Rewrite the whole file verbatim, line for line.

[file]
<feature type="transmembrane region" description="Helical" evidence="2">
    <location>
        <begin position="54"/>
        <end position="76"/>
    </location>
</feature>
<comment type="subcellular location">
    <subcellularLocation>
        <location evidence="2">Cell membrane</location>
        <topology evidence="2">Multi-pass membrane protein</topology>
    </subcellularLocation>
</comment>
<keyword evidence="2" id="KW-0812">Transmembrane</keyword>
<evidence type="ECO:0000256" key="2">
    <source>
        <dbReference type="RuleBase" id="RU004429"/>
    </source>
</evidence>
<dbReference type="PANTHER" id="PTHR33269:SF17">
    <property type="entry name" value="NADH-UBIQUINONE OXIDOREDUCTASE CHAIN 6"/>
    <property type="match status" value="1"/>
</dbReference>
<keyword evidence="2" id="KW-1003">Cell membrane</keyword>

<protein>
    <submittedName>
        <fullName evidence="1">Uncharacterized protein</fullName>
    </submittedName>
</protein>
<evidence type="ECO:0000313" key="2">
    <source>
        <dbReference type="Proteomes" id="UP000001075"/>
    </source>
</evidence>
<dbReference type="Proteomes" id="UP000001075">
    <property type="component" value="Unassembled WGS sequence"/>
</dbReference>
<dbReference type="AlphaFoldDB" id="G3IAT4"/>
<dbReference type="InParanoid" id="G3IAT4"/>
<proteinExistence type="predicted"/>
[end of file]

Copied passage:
<feature type="transmembrane region" description="Helical" evidence="2">
    <location>
        <begin position="54"/>
        <end position="76"/>
    </location>
</feature>
<comment type="subcellular location">
    <subcellularLocation>
        <location evidence="2">Cell membrane</location>
        <topology evidence="2">Multi-pass membrane protein</topology>
    </subcellularLocation>
</comment>
<keyword evidence="2" id="KW-0812">Transmembrane</keyword>
<evidence type="ECO:0000256" key="2">
    <source>
        <dbReference type="RuleBase" id="RU004429"/>
    </source>
</evidence>
<dbReference type="PANTHER" id="PTHR33269:SF17">
    <property type="entry name" value="NADH-UBIQUINONE OXIDOREDUCTASE CHAIN 6"/>
    <property type="match status" value="1"/>
</dbReference>
<keyword evidence="2" id="KW-1003">Cell membrane</keyword>

<protein>
    <submittedName>
        <fullName evidence="1">Uncharacterized protein</fullName>
    </submittedName>
</protein>
<evidence type="ECO:0000313" key="2">
    <source>
        <dbReference type="Proteomes" id="UP000001075"/>
    </source>
</evidence>
<dbReference type="Proteomes" id="UP000001075">
    <property type="component" value="Unassembled WGS sequence"/>
</dbReference>
<dbReference type="AlphaFoldDB" id="G3IAT4"/>
<dbReference type="InParanoid" id="G3IAT4"/>
<proteinExistence type="predicted"/>